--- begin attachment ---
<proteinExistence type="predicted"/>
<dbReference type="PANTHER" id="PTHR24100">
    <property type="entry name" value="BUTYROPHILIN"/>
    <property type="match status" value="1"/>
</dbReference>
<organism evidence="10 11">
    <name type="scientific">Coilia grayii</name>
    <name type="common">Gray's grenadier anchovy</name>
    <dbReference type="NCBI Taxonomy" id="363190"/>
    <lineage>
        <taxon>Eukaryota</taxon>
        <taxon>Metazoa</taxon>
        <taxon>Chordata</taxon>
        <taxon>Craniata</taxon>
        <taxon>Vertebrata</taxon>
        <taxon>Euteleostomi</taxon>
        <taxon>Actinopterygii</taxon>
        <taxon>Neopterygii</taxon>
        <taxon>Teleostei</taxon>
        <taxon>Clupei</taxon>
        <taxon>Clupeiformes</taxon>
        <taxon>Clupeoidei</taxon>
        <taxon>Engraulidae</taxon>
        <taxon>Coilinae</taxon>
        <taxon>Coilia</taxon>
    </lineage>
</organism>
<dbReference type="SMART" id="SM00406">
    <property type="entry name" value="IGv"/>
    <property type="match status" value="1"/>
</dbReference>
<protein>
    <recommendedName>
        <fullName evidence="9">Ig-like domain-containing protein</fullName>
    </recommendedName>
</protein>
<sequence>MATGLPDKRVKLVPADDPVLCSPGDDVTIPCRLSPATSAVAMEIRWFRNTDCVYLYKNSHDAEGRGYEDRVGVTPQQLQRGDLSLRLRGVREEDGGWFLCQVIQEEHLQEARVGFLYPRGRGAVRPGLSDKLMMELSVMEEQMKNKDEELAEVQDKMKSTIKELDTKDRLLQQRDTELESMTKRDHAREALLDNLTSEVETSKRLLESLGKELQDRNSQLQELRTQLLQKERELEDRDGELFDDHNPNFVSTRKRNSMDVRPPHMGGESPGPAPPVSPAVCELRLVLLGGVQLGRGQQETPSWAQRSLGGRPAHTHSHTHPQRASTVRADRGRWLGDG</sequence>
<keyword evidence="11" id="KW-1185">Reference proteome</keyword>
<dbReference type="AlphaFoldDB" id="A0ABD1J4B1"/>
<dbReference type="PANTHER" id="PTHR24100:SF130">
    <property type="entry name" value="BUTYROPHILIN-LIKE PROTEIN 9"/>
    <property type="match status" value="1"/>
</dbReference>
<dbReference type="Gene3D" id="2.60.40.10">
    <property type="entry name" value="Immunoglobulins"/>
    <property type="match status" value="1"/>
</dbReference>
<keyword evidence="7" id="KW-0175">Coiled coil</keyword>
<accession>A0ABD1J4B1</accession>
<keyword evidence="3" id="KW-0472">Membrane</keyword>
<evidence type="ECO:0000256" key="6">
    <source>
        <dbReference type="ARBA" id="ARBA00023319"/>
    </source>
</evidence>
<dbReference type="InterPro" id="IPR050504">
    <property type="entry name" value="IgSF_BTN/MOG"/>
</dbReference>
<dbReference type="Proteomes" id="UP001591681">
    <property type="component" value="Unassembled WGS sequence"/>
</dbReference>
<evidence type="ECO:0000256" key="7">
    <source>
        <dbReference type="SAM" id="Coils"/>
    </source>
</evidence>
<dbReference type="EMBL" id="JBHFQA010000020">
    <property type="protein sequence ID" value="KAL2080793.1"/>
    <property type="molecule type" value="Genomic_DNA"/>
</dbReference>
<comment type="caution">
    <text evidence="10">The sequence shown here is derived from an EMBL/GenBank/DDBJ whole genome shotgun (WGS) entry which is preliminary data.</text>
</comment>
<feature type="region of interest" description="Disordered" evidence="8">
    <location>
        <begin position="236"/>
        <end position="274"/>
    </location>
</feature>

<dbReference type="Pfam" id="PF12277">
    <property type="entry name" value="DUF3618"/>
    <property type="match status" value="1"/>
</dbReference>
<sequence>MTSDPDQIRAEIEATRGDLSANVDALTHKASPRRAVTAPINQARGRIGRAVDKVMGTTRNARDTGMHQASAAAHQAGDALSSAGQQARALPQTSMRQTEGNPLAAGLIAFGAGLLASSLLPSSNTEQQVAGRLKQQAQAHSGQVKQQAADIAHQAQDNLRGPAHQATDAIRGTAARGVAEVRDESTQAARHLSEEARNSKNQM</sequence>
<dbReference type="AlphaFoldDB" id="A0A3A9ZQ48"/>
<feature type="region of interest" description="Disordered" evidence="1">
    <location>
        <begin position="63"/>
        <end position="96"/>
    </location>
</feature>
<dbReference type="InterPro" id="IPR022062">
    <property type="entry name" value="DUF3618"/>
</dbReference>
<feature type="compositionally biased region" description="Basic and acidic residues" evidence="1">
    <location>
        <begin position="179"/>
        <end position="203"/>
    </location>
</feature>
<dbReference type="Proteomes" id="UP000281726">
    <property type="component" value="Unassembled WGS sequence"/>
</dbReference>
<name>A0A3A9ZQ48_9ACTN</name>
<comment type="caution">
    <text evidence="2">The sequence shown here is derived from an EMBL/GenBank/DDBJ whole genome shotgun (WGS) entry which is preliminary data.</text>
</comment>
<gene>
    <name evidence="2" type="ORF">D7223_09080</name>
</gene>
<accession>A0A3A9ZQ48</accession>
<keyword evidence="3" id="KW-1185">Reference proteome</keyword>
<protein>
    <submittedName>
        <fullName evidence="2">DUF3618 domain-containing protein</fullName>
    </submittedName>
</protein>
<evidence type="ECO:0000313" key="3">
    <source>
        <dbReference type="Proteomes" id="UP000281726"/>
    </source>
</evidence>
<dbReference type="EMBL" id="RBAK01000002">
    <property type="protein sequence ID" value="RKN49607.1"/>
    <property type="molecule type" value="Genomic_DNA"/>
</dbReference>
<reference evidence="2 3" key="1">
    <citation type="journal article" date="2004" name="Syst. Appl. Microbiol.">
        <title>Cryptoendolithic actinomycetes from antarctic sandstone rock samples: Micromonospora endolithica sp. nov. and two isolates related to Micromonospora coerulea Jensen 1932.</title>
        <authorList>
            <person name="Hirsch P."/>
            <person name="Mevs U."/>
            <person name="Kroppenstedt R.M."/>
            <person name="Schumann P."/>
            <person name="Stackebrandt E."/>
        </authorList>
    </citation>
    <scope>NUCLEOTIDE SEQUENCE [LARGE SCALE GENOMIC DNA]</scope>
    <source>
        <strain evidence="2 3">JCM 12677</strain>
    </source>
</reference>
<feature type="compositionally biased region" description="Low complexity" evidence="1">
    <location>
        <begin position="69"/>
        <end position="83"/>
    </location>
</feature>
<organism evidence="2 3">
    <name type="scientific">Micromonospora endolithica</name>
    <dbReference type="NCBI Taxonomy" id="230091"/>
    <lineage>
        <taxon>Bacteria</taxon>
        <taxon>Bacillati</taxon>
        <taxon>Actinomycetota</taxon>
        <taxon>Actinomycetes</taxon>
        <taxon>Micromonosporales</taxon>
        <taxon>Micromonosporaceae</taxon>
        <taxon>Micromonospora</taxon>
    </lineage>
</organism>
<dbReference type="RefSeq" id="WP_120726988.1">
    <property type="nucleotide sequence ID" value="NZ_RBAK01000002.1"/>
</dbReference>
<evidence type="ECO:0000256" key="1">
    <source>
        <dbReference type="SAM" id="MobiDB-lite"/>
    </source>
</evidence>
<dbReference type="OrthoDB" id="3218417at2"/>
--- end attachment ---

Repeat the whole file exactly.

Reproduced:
<proteinExistence type="predicted"/>
<dbReference type="PANTHER" id="PTHR24100">
    <property type="entry name" value="BUTYROPHILIN"/>
    <property type="match status" value="1"/>
</dbReference>
<organism evidence="10 11">
    <name type="scientific">Coilia grayii</name>
    <name type="common">Gray's grenadier anchovy</name>
    <dbReference type="NCBI Taxonomy" id="363190"/>
    <lineage>
        <taxon>Eukaryota</taxon>
        <taxon>Metazoa</taxon>
        <taxon>Chordata</taxon>
        <taxon>Craniata</taxon>
        <taxon>Vertebrata</taxon>
        <taxon>Euteleostomi</taxon>
        <taxon>Actinopterygii</taxon>
        <taxon>Neopterygii</taxon>
        <taxon>Teleostei</taxon>
        <taxon>Clupei</taxon>
        <taxon>Clupeiformes</taxon>
        <taxon>Clupeoidei</taxon>
        <taxon>Engraulidae</taxon>
        <taxon>Coilinae</taxon>
        <taxon>Coilia</taxon>
    </lineage>
</organism>
<dbReference type="SMART" id="SM00406">
    <property type="entry name" value="IGv"/>
    <property type="match status" value="1"/>
</dbReference>
<protein>
    <recommendedName>
        <fullName evidence="9">Ig-like domain-containing protein</fullName>
    </recommendedName>
</protein>
<sequence>MATGLPDKRVKLVPADDPVLCSPGDDVTIPCRLSPATSAVAMEIRWFRNTDCVYLYKNSHDAEGRGYEDRVGVTPQQLQRGDLSLRLRGVREEDGGWFLCQVIQEEHLQEARVGFLYPRGRGAVRPGLSDKLMMELSVMEEQMKNKDEELAEVQDKMKSTIKELDTKDRLLQQRDTELESMTKRDHAREALLDNLTSEVETSKRLLESLGKELQDRNSQLQELRTQLLQKERELEDRDGELFDDHNPNFVSTRKRNSMDVRPPHMGGESPGPAPPVSPAVCELRLVLLGGVQLGRGQQETPSWAQRSLGGRPAHTHSHTHPQRASTVRADRGRWLGDG</sequence>
<keyword evidence="11" id="KW-1185">Reference proteome</keyword>
<dbReference type="AlphaFoldDB" id="A0ABD1J4B1"/>
<dbReference type="PANTHER" id="PTHR24100:SF130">
    <property type="entry name" value="BUTYROPHILIN-LIKE PROTEIN 9"/>
    <property type="match status" value="1"/>
</dbReference>
<dbReference type="Gene3D" id="2.60.40.10">
    <property type="entry name" value="Immunoglobulins"/>
    <property type="match status" value="1"/>
</dbReference>
<keyword evidence="7" id="KW-0175">Coiled coil</keyword>
<accession>A0ABD1J4B1</accession>
<keyword evidence="3" id="KW-0472">Membrane</keyword>
<evidence type="ECO:0000256" key="6">
    <source>
        <dbReference type="ARBA" id="ARBA00023319"/>
    </source>
</evidence>
<dbReference type="InterPro" id="IPR050504">
    <property type="entry name" value="IgSF_BTN/MOG"/>
</dbReference>
<dbReference type="Proteomes" id="UP001591681">
    <property type="component" value="Unassembled WGS sequence"/>
</dbReference>
<evidence type="ECO:0000256" key="7">
    <source>
        <dbReference type="SAM" id="Coils"/>
    </source>
</evidence>
<dbReference type="EMBL" id="JBHFQA010000020">
    <property type="protein sequence ID" value="KAL2080793.1"/>
    <property type="molecule type" value="Genomic_DNA"/>
</dbReference>
<comment type="caution">
    <text evidence="10">The sequence shown here is derived from an EMBL/GenBank/DDBJ whole genome shotgun (WGS) entry which is preliminary data.</text>
</comment>
<feature type="region of interest" description="Disordered" evidence="8">
    <location>
        <begin position="236"/>
        <end position="274"/>
    </location>
</feature>

<dbReference type="Pfam" id="PF12277">
    <property type="entry name" value="DUF3618"/>
    <property type="match status" value="1"/>
</dbReference>
<sequence>MTSDPDQIRAEIEATRGDLSANVDALTHKASPRRAVTAPINQARGRIGRAVDKVMGTTRNARDTGMHQASAAAHQAGDALSSAGQQARALPQTSMRQTEGNPLAAGLIAFGAGLLASSLLPSSNTEQQVAGRLKQQAQAHSGQVKQQAADIAHQAQDNLRGPAHQATDAIRGTAARGVAEVRDESTQAARHLSEEARNSKNQM</sequence>
<dbReference type="AlphaFoldDB" id="A0A3A9ZQ48"/>
<feature type="region of interest" description="Disordered" evidence="1">
    <location>
        <begin position="63"/>
        <end position="96"/>
    </location>
</feature>
<dbReference type="InterPro" id="IPR022062">
    <property type="entry name" value="DUF3618"/>
</dbReference>
<feature type="compositionally biased region" description="Basic and acidic residues" evidence="1">
    <location>
        <begin position="179"/>
        <end position="203"/>
    </location>
</feature>
<dbReference type="Proteomes" id="UP000281726">
    <property type="component" value="Unassembled WGS sequence"/>
</dbReference>
<name>A0A3A9ZQ48_9ACTN</name>
<comment type="caution">
    <text evidence="2">The sequence shown here is derived from an EMBL/GenBank/DDBJ whole genome shotgun (WGS) entry which is preliminary data.</text>
</comment>
<gene>
    <name evidence="2" type="ORF">D7223_09080</name>
</gene>
<accession>A0A3A9ZQ48</accession>
<keyword evidence="3" id="KW-1185">Reference proteome</keyword>
<protein>
    <submittedName>
        <fullName evidence="2">DUF3618 domain-containing protein</fullName>
    </submittedName>
</protein>
<evidence type="ECO:0000313" key="3">
    <source>
        <dbReference type="Proteomes" id="UP000281726"/>
    </source>
</evidence>
<dbReference type="EMBL" id="RBAK01000002">
    <property type="protein sequence ID" value="RKN49607.1"/>
    <property type="molecule type" value="Genomic_DNA"/>
</dbReference>
<reference evidence="2 3" key="1">
    <citation type="journal article" date="2004" name="Syst. Appl. Microbiol.">
        <title>Cryptoendolithic actinomycetes from antarctic sandstone rock samples: Micromonospora endolithica sp. nov. and two isolates related to Micromonospora coerulea Jensen 1932.</title>
        <authorList>
            <person name="Hirsch P."/>
            <person name="Mevs U."/>
            <person name="Kroppenstedt R.M."/>
            <person name="Schumann P."/>
            <person name="Stackebrandt E."/>
        </authorList>
    </citation>
    <scope>NUCLEOTIDE SEQUENCE [LARGE SCALE GENOMIC DNA]</scope>
    <source>
        <strain evidence="2 3">JCM 12677</strain>
    </source>
</reference>
<feature type="compositionally biased region" description="Low complexity" evidence="1">
    <location>
        <begin position="69"/>
        <end position="83"/>
    </location>
</feature>
<organism evidence="2 3">
    <name type="scientific">Micromonospora endolithica</name>
    <dbReference type="NCBI Taxonomy" id="230091"/>
    <lineage>
        <taxon>Bacteria</taxon>
        <taxon>Bacillati</taxon>
        <taxon>Actinomycetota</taxon>
        <taxon>Actinomycetes</taxon>
        <taxon>Micromonosporales</taxon>
        <taxon>Micromonosporaceae</taxon>
        <taxon>Micromonospora</taxon>
    </lineage>
</organism>
<dbReference type="RefSeq" id="WP_120726988.1">
    <property type="nucleotide sequence ID" value="NZ_RBAK01000002.1"/>
</dbReference>
<evidence type="ECO:0000256" key="1">
    <source>
        <dbReference type="SAM" id="MobiDB-lite"/>
    </source>
</evidence>
<dbReference type="OrthoDB" id="3218417at2"/>